For Republicans who believe in a small state, and the idea that people should decide themselves how best to use their income, not the government, this is a red rag to a bull. But it puts them on the defensive. There is little that worries Americans as much as the fact that middle class incomes in the U.S. have been stagnating for the past 20 years, and even after two years of economic growth, there is hardly any increase in wages. So far, only the rich have profited from the economic recovery.

The Liberal Mantra Isn’t Enough Anymore

It is a classic issue of the left, to which Obama has given a classic left-wing answer of redistribution. But at least he has an argument, while Republicans still do not know how they should deal with an issue which is fairly certain to be central to the upcoming presidential campaign.

Their liberal mantra up to now had been that what helps the economy will benefit the masses in the end. But since the end of the 1990s, this “transmission belt” no longer seems to be working. Economic liberals thus have some explaining to do. And Republicans must be careful that they are not labeled as only doing politics for the top 10,000.

At least they don’t want to ignore the problem any longer. Two years ago, for example, presidential candidate Romney was secretly filmed and criticized for talking about the “47 percent” in the U.S. who profited from money from the government. Before his withdrawal he had stated that he wanted to take on the “scourge of poverty” if he ever stood again as a candidate.

The sarcastic reactions to this were one of the reasons for Romney’s withdrawal. He had to recognize that his background would be too great a burden to convincingly champion the interests of the common man.

The U.S. Is Less Porous than Europe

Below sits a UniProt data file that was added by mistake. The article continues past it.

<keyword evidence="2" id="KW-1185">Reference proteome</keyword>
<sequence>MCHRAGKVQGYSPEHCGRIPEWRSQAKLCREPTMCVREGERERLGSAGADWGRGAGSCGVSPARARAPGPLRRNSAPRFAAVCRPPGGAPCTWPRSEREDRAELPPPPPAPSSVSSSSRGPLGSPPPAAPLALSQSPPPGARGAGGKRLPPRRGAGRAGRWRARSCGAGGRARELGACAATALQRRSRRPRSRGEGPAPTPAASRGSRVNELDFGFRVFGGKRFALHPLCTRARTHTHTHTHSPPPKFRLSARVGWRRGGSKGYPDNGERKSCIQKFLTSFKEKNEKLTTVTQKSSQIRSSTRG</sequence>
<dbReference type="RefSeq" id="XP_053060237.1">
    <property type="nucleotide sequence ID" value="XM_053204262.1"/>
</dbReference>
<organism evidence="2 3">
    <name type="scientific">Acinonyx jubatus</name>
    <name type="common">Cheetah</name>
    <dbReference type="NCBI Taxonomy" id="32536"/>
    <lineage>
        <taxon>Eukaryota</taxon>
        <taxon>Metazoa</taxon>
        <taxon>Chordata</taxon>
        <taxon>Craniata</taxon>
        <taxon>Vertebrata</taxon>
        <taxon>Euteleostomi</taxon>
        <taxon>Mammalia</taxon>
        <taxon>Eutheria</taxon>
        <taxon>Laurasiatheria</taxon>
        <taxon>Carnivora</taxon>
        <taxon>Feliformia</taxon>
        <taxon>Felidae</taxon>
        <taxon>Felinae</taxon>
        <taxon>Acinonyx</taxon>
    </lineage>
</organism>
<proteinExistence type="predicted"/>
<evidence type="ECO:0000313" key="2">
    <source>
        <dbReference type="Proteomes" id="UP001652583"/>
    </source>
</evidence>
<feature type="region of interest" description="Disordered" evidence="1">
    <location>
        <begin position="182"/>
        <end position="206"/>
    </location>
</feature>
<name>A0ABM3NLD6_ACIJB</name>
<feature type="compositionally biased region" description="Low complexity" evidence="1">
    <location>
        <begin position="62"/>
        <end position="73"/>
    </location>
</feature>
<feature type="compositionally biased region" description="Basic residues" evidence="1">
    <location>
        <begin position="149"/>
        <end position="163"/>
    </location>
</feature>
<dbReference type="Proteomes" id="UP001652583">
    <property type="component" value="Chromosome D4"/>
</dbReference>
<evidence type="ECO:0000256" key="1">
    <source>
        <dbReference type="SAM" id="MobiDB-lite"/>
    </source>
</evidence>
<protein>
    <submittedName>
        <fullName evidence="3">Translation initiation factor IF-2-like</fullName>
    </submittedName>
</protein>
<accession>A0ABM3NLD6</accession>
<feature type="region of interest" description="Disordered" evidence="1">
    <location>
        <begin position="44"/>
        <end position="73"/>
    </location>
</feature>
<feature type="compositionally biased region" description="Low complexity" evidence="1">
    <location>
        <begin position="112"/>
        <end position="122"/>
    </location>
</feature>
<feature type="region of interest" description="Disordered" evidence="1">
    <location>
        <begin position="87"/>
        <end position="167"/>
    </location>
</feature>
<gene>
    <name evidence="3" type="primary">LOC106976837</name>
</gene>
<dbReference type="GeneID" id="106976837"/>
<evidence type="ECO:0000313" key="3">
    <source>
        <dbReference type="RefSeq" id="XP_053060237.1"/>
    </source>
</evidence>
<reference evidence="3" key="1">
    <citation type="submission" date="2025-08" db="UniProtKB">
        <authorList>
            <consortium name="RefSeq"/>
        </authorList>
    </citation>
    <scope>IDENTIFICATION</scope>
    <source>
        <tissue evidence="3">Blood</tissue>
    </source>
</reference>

Jeb Bush gave the name “right to rise” to the campaign backing his candidacy, thereby identifying the problem: the U.S. has actually become less porous than some European countries in the meantime. But whether this can really be explained by the U.S. having a less developed welfare state than Europe, as Obama’s program suggests, is questionable.

In reality, the country that sees itself as a stronghold of individual responsibility has also taken a good swig from the welfare state bottle in the recent decades. While in 1963, a quarter of government spending went to welfare programs, this figure was three-fifths in 2012.

According to data from the Census Bureau, in 2012 it was not 47 percent, as Romney said, but 49 percent of U.S. households which profited from government money. The U.S. is therefore no longer as “exceptional” as the myth would have it. And further expansion of the welfare state like in Europe seems, given the European results, like a much less dynamic economy than the U.S., hardly a suitable way of creating a more prosperous society.

The Republicans therefore have to try to square the circle. They have to point out economically liberal ways out of the middle class misery without being considered cold-hearted and lobbyists for the rich. This is no easy task. The battle for ideas has begun.